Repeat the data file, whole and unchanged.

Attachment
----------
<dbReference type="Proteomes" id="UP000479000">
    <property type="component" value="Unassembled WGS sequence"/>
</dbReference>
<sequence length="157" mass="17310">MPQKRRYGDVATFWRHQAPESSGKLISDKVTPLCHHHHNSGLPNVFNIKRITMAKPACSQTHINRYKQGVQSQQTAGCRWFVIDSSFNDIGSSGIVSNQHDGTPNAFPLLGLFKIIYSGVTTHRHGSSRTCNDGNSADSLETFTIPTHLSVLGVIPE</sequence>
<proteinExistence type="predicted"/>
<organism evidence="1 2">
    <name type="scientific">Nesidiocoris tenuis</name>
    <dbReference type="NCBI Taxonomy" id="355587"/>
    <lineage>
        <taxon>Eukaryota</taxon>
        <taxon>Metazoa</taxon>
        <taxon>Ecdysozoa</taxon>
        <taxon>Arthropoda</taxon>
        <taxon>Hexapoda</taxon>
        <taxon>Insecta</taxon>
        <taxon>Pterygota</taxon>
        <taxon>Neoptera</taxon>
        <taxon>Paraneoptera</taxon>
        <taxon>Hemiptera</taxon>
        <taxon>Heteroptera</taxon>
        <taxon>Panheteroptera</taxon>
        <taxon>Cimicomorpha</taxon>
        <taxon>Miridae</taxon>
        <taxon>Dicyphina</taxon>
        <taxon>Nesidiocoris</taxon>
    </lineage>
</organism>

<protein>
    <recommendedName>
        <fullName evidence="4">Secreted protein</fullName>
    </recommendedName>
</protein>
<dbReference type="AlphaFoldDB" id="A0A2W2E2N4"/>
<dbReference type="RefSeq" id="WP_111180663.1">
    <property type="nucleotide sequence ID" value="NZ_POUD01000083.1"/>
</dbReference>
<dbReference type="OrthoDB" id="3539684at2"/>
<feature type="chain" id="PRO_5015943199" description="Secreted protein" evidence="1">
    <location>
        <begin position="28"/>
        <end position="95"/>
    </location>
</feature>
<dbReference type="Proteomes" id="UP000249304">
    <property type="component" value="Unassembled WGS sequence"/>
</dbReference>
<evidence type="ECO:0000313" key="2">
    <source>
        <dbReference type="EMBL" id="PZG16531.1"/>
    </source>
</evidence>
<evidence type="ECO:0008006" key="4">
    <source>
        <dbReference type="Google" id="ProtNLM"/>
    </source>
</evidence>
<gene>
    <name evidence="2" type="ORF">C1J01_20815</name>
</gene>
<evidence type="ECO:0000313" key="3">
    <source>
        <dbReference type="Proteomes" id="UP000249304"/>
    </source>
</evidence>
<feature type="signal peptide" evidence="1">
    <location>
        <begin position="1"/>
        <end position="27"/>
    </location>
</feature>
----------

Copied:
<dbReference type="Proteomes" id="UP000479000">
    <property type="component" value="Unassembled WGS sequence"/>
</dbReference>
<sequence length="157" mass="17310">MPQKRRYGDVATFWRHQAPESSGKLISDKVTPLCHHHHNSGLPNVFNIKRITMAKPACSQTHINRYKQGVQSQQTAGCRWFVIDSSFNDIGSSGIVSNQHDGTPNAFPLLGLFKIIYSGVTTHRHGSSRTCNDGNSADSLETFTIPTHLSVLGVIPE</sequence>
<proteinExistence type="predicted"/>
<organism evidence="1 2">
    <name type="scientific">Nesidiocoris tenuis</name>
    <dbReference type="NCBI Taxonomy" id="355587"/>
    <lineage>
        <taxon>Eukaryota</taxon>
        <taxon>Metazoa</taxon>
        <taxon>Ecdysozoa</taxon>
        <taxon>Arthropoda</taxon>
        <taxon>Hexapoda</taxon>
        <taxon>Insecta</taxon>
        <taxon>Pterygota</taxon>
        <taxon>Neoptera</taxon>
        <taxon>Paraneoptera</taxon>
        <taxon>Hemiptera</taxon>
        <taxon>Heteroptera</taxon>
        <taxon>Panheteroptera</taxon>
        <taxon>Cimicomorpha</taxon>
        <taxon>Miridae</taxon>
        <taxon>Dicyphina</taxon>
        <taxon>Nesidiocoris</taxon>
    </lineage>
</organism>

<protein>
    <recommendedName>
        <fullName evidence="4">Secreted protein</fullName>
    </recommendedName>
</protein>
<dbReference type="AlphaFoldDB" id="A0A2W2E2N4"/>
<dbReference type="RefSeq" id="WP_111180663.1">
    <property type="nucleotide sequence ID" value="NZ_POUD01000083.1"/>
</dbReference>
<dbReference type="OrthoDB" id="3539684at2"/>
<feature type="chain" id="PRO_5015943199" description="Secreted protein" evidence="1">
    <location>
        <begin position="28"/>
        <end position="95"/>
    </location>
</feature>
<dbReference type="Proteomes" id="UP000249304">
    <property type="component" value="Unassembled WGS sequence"/>
</dbReference>
<evidence type="ECO:0000313" key="2">
    <source>
        <dbReference type="EMBL" id="PZG16531.1"/>
    </source>
</evidence>
<evidence type="ECO:0008006" key="4">
    <source>
        <dbReference type="Google" id="ProtNLM"/>
    </source>
</evidence>
<gene>
    <name evidence="2" type="ORF">C1J01_20815</name>
</gene>
<evidence type="ECO:0000313" key="3">
    <source>
        <dbReference type="Proteomes" id="UP000249304"/>
    </source>
</evidence>
<feature type="signal peptide" evidence="1">
    <location>
        <begin position="1"/>
        <end position="27"/>
    </location>
</feature>